I think you're still missing the point. I don't know anything about the Everly Brothers, but yeah, the fact that they didn't speak while participating in the same band is damned interesting. You can be laser focused on their beer, but I'm not obliged to follow. The story that fascinates me is about the brothers, not the beer. (Though it's definitely made more interesting because they're brewers than pickle-makers.)

Christopher Grzan said...

Of course it's not more important, but you're still aware of the fact that they didn't speak to each other for 25 years. Because it's an interesting story that people would like to know.

Craig said...

I heard Bob Mondello, the NPR film critic, once talk about the Oscars. He noted that usually, only "important" movies win Oscars. Movies about war, or AIDS or social injustice. The reality is though, as he noted, no movie is important.

Is the Bjergso brothers story really an interesting story? Or is it "important. To me there's a false sense of importance. Would the Times write a story about two Romanian brothers who hated each other, and yet both ran separate garages—one in Bucharest and one in Queens? Probably not.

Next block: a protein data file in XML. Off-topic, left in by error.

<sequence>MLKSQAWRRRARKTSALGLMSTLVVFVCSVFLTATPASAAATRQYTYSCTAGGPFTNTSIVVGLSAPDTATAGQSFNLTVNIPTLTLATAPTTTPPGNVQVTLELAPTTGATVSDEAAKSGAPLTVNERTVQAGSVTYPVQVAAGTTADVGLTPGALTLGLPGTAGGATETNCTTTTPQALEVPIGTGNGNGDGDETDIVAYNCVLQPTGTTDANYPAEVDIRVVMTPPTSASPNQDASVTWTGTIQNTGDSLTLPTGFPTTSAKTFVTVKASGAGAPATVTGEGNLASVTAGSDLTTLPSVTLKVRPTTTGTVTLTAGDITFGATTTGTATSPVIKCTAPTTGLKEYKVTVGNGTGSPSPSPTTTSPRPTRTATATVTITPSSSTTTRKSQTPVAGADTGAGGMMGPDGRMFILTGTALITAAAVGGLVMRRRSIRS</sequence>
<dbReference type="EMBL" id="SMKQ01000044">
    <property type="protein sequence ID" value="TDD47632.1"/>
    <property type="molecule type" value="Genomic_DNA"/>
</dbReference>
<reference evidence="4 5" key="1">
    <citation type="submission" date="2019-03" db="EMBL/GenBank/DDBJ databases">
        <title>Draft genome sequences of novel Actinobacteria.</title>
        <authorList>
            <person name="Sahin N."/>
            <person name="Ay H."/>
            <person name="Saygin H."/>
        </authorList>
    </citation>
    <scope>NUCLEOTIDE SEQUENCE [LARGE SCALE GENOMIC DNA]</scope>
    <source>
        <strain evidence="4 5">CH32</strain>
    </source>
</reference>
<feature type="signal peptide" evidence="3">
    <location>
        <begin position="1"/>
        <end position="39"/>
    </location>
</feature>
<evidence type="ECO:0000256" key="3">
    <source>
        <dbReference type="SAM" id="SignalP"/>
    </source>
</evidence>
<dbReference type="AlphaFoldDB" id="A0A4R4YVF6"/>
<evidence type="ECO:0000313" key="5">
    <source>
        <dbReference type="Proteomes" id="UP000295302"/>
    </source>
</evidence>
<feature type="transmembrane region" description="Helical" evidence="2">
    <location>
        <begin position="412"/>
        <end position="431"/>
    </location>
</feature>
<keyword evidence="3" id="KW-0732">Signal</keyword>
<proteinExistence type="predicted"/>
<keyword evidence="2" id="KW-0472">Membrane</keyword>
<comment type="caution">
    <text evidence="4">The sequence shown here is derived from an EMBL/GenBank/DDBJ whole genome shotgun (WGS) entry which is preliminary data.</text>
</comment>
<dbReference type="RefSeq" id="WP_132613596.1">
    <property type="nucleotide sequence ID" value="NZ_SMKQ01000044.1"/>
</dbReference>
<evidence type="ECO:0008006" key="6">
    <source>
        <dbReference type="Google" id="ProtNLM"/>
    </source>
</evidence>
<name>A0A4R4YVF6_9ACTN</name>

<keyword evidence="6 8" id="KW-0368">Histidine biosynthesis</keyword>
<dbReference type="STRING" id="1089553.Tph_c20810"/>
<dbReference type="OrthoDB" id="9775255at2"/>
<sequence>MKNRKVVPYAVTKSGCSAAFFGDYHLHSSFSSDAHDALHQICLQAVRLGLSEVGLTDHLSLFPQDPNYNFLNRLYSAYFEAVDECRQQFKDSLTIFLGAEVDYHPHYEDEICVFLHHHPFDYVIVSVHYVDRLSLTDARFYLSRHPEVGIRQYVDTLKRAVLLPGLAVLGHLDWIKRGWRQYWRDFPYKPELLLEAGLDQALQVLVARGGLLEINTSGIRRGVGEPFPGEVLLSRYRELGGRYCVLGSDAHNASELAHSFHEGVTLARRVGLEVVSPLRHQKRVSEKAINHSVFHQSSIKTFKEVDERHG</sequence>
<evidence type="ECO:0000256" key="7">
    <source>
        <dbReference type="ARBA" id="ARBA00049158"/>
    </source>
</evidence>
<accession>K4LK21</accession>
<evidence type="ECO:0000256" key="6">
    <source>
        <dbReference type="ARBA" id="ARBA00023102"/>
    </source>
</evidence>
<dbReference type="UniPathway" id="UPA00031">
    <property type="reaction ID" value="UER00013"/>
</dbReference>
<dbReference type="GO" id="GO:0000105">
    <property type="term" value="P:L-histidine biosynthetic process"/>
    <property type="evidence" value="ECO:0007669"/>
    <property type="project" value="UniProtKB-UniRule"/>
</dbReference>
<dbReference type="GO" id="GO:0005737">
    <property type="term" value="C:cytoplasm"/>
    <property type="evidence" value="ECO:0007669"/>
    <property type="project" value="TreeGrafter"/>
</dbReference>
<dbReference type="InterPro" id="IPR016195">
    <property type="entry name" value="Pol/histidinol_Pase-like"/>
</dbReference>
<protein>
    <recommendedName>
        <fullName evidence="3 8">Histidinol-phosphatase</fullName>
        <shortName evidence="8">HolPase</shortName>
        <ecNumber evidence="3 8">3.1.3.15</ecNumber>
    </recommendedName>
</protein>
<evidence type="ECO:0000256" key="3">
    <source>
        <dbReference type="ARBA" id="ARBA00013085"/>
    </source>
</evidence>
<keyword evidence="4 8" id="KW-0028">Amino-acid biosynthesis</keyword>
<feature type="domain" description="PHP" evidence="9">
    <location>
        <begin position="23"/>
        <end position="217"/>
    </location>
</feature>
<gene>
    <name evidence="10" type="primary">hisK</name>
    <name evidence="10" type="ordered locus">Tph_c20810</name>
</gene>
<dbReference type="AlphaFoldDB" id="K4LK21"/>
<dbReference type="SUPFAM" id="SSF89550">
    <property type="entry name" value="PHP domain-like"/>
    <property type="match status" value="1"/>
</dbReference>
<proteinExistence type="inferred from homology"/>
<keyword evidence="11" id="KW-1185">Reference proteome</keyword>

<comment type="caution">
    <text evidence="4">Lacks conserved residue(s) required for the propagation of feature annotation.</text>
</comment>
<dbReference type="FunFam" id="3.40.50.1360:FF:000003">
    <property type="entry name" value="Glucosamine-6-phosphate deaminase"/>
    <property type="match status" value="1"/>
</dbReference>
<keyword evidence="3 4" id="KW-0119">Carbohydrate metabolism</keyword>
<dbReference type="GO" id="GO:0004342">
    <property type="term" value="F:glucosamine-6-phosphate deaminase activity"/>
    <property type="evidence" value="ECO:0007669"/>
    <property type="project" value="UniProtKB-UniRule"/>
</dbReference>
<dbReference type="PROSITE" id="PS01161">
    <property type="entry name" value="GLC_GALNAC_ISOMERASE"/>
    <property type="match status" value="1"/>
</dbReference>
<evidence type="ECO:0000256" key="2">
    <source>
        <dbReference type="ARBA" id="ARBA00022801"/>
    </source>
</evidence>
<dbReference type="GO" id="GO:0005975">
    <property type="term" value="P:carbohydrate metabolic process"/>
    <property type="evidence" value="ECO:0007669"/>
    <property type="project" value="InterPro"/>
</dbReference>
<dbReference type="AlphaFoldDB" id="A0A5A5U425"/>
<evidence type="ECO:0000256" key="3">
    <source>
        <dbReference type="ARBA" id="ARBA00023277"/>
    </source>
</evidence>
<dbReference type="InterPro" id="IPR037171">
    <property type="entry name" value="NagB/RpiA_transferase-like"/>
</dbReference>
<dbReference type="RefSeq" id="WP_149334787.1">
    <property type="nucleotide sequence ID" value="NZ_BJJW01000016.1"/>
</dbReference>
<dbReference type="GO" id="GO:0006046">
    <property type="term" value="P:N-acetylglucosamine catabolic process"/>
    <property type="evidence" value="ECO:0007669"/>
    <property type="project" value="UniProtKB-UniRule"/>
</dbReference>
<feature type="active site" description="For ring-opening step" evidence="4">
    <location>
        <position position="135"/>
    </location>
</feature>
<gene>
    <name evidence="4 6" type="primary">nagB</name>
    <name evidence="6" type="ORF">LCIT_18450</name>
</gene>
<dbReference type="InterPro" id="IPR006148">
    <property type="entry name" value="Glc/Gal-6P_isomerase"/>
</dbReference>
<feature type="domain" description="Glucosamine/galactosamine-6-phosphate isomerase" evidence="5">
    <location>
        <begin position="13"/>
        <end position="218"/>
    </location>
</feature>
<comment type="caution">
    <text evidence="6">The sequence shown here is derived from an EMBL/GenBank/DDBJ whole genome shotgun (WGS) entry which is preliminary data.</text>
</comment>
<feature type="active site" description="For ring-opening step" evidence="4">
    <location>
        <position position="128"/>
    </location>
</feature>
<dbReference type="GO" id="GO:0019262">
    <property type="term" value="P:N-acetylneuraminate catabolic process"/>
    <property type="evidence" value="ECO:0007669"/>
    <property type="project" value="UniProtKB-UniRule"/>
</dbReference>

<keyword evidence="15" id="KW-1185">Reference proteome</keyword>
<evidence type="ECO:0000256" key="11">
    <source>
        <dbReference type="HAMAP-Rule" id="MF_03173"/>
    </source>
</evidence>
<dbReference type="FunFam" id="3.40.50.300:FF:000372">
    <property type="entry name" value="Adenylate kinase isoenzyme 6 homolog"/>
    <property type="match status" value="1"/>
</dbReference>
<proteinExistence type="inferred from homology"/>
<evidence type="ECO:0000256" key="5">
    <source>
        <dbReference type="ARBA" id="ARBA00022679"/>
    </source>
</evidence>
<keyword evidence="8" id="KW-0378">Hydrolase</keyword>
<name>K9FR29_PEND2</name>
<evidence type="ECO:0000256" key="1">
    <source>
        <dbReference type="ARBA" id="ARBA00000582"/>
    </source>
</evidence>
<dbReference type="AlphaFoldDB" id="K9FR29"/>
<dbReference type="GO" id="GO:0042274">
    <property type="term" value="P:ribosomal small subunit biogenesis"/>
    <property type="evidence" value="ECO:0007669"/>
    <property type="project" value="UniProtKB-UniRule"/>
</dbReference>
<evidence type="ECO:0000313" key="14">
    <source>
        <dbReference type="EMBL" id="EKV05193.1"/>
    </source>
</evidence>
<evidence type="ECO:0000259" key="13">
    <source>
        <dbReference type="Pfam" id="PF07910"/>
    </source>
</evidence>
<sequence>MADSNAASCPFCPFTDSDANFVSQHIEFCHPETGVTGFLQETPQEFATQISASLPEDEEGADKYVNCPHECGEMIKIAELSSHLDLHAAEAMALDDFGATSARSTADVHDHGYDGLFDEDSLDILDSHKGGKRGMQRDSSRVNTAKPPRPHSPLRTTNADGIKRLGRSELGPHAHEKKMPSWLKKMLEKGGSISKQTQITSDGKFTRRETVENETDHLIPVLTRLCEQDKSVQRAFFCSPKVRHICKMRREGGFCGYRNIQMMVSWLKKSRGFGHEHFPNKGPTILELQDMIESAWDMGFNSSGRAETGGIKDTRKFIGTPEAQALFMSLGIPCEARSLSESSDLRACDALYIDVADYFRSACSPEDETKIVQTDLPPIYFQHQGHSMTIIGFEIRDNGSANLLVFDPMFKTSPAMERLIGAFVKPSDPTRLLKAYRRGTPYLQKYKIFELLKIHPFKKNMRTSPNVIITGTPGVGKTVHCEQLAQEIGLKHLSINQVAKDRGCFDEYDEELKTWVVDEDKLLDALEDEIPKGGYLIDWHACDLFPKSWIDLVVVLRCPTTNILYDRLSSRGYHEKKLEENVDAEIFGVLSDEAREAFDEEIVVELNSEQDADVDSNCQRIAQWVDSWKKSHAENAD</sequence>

Did the Times really find an amazing story or did they pick up on the wild and wholly trend of craft beer? Regardless, we as craft beer drinkers ate it up. How is that not celebritizing the brewer? And, making brewers celebrities, is a slippery slope—leading to self-indulgent beers that are more about the brewers own "artistic" exploration than making good beer.

Christopher Grzan said...

I guess I just don't believe in the "slippery slope" argument. I've seen about 50,000 puff pieces on Ken Grossman and I don't see the guy abandoning the flagship pale ale anytime soon.

And I also have to disagree to a further extent. It's a story about two men who happen to be brewers, so our minds might gravitate to thinking it's about the latter, but really it's about the former; the two men and their relationship. So I just don't see how writing a story about a brewer is automatically celebritizing them.

Jeff Alworth said...

"Would the Times write a story about two Romanian brothers who hated each other, and yet both ran separate garages—one in Bucharest and one in Queens?"

You misunderstand news. Random people aren't newsworthy and for a ton of really obvious reasons. However, two well-known scientists or actors or dog breeders would be newsworthy. Nothing in this article lionizes these men. They seem flawed and tragic. You have a separate, different complaint about beer, but it doesn't apply here.